Israel intensifies strikes on Gaza’s Rafah, killing large family in home

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Neighbours, relatives around bombing site vent anger at US for vetoing UNSC resolution calling for ceasefire in Gaza
GAZA
Israel intensified its bombardment of Rafah in Gaza’s south, killing over a dozen members of one family in an air strike, residents said, as the death toll in the ruined Palestinian enclave reached 29,313 since October 7, last year.
In Jerusalem, Israeli war cabinet member Benny Gantz cited “promising early signs of progress” on a new deal to release hostages held by Hamas resistance fighters in Gaza amid talks conducted by the United States, Egypt and Qatar to secure a pause in the war.
The Israeli army (IDF) said it had stepped up operations in Khan Younis, a city just north of Rafah. It made no mention of attacks on Rafah itself in its daily summary of events in Gaza and did not immediately respond to a request for comment.
About 1.5 million people are estimated to be crammed into Rafah, on the southernmost fringe of the enclave close to the border with Egypt, most of them having fled their homes further north to escape Israel’s military onslaught.
The flow of aid entering Gaza from Egypt has almost dried up in the past two weeks, and a collapse in security has made it increasingly difficult to distribute the food that does get through, according to UN data and officials.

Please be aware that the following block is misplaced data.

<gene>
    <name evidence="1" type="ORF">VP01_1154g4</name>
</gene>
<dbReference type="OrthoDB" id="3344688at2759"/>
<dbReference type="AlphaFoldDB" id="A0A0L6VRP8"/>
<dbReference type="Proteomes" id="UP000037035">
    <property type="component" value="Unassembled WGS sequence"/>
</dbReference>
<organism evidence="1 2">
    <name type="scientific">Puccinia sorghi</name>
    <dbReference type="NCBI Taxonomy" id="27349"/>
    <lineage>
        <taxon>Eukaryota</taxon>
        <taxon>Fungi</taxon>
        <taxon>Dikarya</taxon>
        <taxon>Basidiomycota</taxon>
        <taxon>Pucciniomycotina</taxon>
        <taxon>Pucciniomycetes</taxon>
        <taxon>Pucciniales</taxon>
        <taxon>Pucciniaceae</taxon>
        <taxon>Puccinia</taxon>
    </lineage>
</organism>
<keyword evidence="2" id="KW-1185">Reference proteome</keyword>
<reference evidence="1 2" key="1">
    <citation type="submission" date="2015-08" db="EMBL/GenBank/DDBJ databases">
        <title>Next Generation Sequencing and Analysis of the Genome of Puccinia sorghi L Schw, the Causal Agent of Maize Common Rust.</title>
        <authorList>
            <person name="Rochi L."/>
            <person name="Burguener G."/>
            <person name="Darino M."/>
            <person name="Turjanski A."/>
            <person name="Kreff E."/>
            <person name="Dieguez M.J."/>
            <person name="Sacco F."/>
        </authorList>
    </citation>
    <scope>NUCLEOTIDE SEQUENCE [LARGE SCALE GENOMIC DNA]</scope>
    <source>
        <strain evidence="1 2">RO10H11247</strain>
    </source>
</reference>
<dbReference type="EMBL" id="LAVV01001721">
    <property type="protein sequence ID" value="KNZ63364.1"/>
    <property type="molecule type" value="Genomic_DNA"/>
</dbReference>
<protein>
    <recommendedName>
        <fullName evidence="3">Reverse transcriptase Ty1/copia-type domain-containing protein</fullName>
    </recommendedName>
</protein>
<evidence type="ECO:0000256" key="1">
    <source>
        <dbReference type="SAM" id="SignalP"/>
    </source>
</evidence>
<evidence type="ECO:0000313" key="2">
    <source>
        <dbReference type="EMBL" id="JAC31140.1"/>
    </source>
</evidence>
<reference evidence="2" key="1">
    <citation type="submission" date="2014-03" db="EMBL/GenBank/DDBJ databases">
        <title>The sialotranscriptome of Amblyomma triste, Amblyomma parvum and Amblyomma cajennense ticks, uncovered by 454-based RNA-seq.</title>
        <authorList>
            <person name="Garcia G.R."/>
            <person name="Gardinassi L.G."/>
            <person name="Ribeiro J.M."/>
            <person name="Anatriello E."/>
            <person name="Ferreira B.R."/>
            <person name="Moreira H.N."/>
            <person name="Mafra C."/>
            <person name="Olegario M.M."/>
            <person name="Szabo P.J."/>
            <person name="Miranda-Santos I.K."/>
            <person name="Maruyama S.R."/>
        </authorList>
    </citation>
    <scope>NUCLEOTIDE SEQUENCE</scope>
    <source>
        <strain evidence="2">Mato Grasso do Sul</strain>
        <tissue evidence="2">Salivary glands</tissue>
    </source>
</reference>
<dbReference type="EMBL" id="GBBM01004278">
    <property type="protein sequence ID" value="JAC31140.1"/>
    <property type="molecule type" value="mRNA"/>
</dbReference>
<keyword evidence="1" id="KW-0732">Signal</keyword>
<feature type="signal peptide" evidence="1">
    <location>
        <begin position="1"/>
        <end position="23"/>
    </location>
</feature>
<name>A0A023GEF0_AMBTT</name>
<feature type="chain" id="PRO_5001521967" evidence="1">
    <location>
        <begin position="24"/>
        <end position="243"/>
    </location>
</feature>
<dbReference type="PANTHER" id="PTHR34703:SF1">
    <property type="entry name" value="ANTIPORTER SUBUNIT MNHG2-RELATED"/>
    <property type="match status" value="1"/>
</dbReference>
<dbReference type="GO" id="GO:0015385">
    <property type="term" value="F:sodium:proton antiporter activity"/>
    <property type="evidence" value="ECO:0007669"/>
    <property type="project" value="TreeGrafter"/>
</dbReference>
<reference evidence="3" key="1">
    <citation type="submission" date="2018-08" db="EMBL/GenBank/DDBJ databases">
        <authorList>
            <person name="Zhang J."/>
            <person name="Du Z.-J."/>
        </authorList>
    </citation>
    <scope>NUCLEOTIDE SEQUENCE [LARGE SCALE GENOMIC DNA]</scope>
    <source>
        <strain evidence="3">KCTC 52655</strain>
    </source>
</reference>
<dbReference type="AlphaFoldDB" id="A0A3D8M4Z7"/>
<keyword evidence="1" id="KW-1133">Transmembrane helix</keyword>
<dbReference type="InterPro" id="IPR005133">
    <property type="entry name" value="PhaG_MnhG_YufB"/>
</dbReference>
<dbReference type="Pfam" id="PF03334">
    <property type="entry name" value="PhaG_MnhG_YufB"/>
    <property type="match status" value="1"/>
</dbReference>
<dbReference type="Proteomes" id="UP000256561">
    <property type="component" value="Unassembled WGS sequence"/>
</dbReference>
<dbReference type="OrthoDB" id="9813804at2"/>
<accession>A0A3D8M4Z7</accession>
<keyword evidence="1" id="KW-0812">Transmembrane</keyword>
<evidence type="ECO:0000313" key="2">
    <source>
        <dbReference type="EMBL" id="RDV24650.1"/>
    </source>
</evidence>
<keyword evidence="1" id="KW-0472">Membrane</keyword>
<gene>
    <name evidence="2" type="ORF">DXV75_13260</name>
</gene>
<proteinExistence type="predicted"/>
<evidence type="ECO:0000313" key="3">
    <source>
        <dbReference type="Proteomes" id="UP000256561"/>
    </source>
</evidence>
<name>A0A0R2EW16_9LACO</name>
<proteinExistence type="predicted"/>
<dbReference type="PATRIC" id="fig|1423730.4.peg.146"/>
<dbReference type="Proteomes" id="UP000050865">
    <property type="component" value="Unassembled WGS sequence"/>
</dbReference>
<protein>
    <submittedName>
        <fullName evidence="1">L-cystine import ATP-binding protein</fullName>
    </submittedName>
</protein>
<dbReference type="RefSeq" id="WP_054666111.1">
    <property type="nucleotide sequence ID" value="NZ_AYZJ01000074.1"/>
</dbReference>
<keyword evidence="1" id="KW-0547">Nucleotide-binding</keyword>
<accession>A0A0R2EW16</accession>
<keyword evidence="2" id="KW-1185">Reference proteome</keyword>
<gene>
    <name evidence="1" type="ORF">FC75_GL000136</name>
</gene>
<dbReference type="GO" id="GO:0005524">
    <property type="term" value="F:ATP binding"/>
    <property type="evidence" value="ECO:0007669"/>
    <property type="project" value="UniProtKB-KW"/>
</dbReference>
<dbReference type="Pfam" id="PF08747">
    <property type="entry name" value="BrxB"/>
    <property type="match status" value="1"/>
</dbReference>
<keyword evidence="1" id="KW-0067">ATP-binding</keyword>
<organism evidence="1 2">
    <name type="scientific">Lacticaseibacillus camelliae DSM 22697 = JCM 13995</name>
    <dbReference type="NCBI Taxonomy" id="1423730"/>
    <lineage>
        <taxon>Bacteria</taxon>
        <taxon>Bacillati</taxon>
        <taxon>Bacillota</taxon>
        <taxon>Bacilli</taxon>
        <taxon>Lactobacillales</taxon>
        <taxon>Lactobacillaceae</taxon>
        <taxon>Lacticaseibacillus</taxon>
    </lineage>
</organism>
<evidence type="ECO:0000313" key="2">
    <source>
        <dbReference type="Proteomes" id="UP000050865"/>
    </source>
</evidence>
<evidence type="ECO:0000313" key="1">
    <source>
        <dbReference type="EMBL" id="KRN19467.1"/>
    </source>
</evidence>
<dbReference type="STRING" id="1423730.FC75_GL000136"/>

Israel has said it is preparing for a ground assault on Rafah, despite mounting international opposition, including from staunch ally the United States, over fears for civilian lives.
Rafah residents reached by text message reported several Israeli air strikes and large explosions in the city, as well as naval boats opening fire on beachfront areas.
Reuters video journalists filmed the aftermath of a strike on the home of the Al-Noor family in Rafah, which was reduced to rubble, showing over a dozen bodies wrapped in white or black shrouds and bereaved relatives at a Rafah hospital.
Abdulrahman Juma said his wife Noor, who was from the Al-Noor family, as well as his one-year-old daughter Kinza, had both been killed in the strike, along with Noor’s parents, brother and other relatives.
Juma was holding Kinza’s body, wrapped in a bloodstained white shroud. “This one, who is on my lap, took my soul away … She is one-and-a-half years old,” he said.
Israel continues to claim that Hamas fighters use civilian buildings as cover despite repeated denials by the group.
Local residents also said Israeli tanks had advanced west from Khan Younis into Al-Mawasi, previously an area of relative safety where the army had told Palestinians to seek shelter. The tanks reached the coastal road, effectively cutting off Khan Younis and Rafah from the rest of the Gaza Strip, though they retreated after a few hours, according to residents.
Gaza’s health ministry said on Wednesday 69,333 people had been injured in Gaza since the start of the war on October 7, in addition to 29,313 deaths, with 118 killed in the past 24 hours.
On October 7, Hamas fighters raided into southern Israel (occupied Palestinian territory), killing 1,200 Israeli settlers and taking 253 of them hostage, according to Israeli tallies.
Vowing to destroy Hamas, Israel has responded with an air and ground blitz on Gaza that has displaced most of the population of 2.3 million, caused widespread hunger and laid waste to much of the territory.